How did I get to Novosibirsk, USSR, the largest city in Siberia, in 1977 making Polaroid portraits of ordinary Russians?
Well, it was a lot of luck, a lot of plotting, intense artistic ambition, and some messianic craziness thrown in. That June I was the American photographer on display at a large show of photography organized by the USIA.
In 1974 I played this role in Romania where I was a host and gave talks about American photography to groups of amateurs and professionals. There I started to change the speaking role to just being a photographer. I used polaroid film, sometimes with a view camera, and gave each person a small print. I understood that by using Polaroid’s positive/negative film I could bring back to the US the same image I made for subject and give people on this side of the iron curtain a glimpse of who these people were.
I had first slipped behind that curtain in 1969, curious to see what my life might have been like if my maternal grandfather had not immigrated to Arkansas in 1895. While traveling around Europe with my wife and daughter at 30 mph in a beat up old Van, I found out that I could get a visa at the Romanian Embassy in Rome to go to the small city where my grandfather had come from. Nicolae Ceausescu had just come to power and was defying Moscow to the delight of his people. We left Italy and drove through Yugoslavia for 6 weeks to get to Romania, exotic, mysterious Romania. I encountered a peasant culture almost encapsulated in Amber. I spent time with Gypsies, who had settled down in semi permanent encampments under pressure from the government and then went to the magical black sea where northern Europeans came to the beaches nude to worship the warm morning sun.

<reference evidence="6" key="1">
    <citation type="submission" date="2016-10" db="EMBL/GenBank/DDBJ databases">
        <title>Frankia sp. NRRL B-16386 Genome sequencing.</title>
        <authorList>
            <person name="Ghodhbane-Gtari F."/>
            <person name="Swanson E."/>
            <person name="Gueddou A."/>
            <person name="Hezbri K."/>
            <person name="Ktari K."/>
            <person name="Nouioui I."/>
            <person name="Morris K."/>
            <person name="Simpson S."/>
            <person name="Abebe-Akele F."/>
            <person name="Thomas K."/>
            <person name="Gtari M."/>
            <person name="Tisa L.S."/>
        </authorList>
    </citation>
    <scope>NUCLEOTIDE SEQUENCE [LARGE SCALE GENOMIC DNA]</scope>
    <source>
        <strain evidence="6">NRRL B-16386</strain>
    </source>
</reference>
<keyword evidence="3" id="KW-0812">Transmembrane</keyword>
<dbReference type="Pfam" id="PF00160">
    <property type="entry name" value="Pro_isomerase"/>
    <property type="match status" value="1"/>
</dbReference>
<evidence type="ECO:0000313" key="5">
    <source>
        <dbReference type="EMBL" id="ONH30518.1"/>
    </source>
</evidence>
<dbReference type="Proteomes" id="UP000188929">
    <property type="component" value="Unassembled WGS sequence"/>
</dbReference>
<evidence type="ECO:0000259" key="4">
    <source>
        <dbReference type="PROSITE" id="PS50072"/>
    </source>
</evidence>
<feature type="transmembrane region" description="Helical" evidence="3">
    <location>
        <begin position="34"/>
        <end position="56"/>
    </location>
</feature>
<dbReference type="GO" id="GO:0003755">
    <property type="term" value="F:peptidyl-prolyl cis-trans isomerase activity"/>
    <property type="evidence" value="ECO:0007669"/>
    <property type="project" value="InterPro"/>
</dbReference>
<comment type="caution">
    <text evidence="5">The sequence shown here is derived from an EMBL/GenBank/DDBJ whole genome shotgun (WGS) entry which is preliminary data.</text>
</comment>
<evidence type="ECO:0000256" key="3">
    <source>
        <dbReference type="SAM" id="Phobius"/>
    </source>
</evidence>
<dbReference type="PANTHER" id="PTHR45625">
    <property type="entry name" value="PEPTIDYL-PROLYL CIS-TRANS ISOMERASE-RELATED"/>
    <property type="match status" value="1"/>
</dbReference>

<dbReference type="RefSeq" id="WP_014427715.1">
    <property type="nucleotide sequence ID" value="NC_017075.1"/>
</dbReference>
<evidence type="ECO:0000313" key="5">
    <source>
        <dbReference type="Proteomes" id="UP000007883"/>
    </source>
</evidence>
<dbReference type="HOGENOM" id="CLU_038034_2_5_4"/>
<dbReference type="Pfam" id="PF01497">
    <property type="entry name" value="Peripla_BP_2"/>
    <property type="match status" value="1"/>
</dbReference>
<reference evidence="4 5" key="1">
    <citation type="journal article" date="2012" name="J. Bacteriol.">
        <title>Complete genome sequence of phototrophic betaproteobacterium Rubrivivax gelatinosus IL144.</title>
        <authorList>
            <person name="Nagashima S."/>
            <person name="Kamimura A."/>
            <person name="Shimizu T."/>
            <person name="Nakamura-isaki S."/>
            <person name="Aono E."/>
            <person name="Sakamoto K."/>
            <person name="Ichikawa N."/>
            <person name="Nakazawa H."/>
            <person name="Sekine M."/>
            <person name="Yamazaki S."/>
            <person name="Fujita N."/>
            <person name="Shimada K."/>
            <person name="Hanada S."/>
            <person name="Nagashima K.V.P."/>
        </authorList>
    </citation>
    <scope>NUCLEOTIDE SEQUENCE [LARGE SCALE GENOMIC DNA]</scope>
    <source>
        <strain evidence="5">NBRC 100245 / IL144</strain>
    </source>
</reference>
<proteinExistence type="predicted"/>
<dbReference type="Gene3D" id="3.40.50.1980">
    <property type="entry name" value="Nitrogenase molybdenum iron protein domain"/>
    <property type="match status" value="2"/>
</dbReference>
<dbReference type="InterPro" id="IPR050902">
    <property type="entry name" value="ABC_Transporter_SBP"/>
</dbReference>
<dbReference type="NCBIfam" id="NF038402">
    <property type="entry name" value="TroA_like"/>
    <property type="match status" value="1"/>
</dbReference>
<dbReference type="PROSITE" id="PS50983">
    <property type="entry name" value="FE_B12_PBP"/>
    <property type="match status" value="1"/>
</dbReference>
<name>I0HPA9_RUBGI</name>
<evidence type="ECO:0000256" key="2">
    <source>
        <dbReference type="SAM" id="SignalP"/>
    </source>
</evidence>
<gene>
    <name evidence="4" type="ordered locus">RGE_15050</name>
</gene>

So my first experience behind the Iron Curtain was at great odds with what I saw in Soviet propaganda or Life Magazine. I learned that the United States Information Agency was sending a show of American Photography to Romania and I immediately applied to the USIA to get an assignment to be one of the American Photographers hosting the show. I got it and when I found out the show was going to Russia as well I got an assignment to go with the show to Novosibirsk,
I was thrilled because I did not want to go to one of the elite cities. I wanted to see what the people in middle Russia were like. Vice President Spiro Agnew and the conservative right talked about the middle Americans, so I wanted to go to a middle Russian City. By that time I had worked with the Polaroid PN film for several years including doing photo buttons at my daughters school for a fund raiser and then moved to the streets of NYC and became convinced that when people were posing for a picture that would sit on the dresser or piano there was an often openness that was unmistakable.
In Novosibirsk, I felt I had maneuvered myself into an unbelievable situation. I had access to thousands of ordinary Russians that I could look at carefully, and touch and a real responsibility to bring back something about who these people actually were.
– Nathan Farb